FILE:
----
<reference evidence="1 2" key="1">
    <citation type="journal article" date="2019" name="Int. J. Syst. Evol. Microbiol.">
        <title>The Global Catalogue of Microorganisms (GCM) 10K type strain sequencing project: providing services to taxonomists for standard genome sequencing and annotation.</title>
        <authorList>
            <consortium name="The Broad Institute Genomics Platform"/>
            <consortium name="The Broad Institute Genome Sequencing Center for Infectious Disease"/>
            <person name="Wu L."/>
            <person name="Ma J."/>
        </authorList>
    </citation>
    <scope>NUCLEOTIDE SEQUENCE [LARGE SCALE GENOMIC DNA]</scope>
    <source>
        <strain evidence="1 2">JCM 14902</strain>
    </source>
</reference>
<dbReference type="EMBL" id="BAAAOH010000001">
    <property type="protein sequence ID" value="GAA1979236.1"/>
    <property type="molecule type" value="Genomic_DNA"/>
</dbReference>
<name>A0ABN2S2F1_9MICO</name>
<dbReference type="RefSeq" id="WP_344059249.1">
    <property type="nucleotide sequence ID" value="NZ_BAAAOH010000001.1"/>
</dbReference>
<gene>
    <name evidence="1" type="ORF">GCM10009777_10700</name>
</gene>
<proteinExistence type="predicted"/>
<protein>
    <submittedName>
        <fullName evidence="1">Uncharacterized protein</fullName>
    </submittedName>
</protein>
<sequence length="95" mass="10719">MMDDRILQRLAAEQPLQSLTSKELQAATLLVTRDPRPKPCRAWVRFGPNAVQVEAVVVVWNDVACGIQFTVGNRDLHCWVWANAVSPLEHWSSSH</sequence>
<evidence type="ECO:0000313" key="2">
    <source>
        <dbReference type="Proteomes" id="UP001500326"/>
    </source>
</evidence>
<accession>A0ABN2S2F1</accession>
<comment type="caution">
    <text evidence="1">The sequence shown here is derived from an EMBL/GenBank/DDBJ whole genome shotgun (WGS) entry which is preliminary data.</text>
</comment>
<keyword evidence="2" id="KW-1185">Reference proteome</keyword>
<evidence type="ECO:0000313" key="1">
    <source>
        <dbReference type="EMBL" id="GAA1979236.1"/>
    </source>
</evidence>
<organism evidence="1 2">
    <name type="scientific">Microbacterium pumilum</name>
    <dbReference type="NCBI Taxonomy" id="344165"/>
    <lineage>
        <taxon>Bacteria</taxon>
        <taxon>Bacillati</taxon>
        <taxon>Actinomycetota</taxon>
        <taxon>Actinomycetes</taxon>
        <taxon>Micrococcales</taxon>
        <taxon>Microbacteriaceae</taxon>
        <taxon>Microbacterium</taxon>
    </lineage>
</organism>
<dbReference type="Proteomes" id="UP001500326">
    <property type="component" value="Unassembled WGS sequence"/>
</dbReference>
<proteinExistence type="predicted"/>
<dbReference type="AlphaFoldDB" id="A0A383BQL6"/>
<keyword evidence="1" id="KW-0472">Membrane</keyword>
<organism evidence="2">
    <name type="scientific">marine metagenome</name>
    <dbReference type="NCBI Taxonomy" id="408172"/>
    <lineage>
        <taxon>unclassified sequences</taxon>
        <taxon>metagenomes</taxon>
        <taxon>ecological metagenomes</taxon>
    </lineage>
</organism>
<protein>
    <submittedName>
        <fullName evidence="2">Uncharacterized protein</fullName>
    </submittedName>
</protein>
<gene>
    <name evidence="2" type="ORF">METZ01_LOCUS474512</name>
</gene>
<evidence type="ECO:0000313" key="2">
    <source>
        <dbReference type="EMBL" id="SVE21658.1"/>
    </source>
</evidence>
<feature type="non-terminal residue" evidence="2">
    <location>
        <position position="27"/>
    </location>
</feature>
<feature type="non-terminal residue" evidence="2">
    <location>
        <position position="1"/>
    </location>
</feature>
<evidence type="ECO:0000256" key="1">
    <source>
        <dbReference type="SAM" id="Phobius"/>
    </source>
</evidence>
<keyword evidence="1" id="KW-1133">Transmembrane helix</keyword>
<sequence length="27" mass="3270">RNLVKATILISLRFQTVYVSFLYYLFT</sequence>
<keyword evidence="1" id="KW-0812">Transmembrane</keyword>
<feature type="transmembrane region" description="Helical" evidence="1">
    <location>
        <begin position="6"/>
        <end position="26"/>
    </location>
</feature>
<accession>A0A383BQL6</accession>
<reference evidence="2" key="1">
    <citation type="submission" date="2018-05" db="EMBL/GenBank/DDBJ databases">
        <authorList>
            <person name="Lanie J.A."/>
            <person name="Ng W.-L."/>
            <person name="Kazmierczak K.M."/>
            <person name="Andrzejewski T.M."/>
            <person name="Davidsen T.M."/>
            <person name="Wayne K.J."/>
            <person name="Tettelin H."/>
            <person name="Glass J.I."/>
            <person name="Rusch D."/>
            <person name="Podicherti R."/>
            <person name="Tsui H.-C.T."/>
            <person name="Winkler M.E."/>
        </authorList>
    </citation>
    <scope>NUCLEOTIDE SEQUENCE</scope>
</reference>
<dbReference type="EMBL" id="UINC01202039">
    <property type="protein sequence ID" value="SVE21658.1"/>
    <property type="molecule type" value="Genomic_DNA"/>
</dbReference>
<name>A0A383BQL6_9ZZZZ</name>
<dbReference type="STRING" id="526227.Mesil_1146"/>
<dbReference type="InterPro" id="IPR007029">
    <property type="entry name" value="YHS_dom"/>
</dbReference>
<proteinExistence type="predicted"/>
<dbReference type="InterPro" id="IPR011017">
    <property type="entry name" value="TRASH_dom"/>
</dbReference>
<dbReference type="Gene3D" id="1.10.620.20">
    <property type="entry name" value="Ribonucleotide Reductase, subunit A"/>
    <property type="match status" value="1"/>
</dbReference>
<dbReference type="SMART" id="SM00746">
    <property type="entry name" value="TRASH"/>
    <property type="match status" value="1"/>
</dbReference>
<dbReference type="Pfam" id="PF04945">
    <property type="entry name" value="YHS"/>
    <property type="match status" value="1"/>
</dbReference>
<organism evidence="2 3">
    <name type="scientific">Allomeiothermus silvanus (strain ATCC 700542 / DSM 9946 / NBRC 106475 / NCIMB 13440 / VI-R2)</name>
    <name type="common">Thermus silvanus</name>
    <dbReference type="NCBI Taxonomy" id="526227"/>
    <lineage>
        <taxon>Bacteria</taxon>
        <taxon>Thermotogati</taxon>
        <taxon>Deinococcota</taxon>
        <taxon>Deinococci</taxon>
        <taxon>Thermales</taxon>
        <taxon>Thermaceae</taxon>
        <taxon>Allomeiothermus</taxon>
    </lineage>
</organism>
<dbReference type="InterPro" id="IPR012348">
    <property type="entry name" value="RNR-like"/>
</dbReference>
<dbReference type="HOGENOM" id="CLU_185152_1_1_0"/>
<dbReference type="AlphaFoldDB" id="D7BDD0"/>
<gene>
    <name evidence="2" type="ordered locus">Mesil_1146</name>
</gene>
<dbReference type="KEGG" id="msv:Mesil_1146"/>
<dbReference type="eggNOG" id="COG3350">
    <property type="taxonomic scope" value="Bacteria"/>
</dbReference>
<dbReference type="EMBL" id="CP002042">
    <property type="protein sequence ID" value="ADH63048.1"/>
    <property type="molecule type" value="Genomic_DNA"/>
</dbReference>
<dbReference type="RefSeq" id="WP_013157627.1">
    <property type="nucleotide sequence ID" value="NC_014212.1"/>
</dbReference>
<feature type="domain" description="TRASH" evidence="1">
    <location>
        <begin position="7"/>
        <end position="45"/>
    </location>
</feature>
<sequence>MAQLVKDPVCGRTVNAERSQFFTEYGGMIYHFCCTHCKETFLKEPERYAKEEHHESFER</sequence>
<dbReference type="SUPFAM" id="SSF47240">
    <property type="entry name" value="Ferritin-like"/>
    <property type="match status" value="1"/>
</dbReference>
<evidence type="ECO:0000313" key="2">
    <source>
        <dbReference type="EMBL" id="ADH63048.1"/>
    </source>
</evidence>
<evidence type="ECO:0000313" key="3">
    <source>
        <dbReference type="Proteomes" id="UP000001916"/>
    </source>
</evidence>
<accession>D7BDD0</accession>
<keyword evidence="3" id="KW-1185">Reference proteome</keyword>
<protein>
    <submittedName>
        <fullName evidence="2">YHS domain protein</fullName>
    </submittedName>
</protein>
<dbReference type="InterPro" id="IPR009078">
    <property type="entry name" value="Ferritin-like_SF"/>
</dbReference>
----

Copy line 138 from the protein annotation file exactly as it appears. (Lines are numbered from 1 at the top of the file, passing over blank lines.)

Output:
<name>A0A383BQL6_9ZZZZ</name>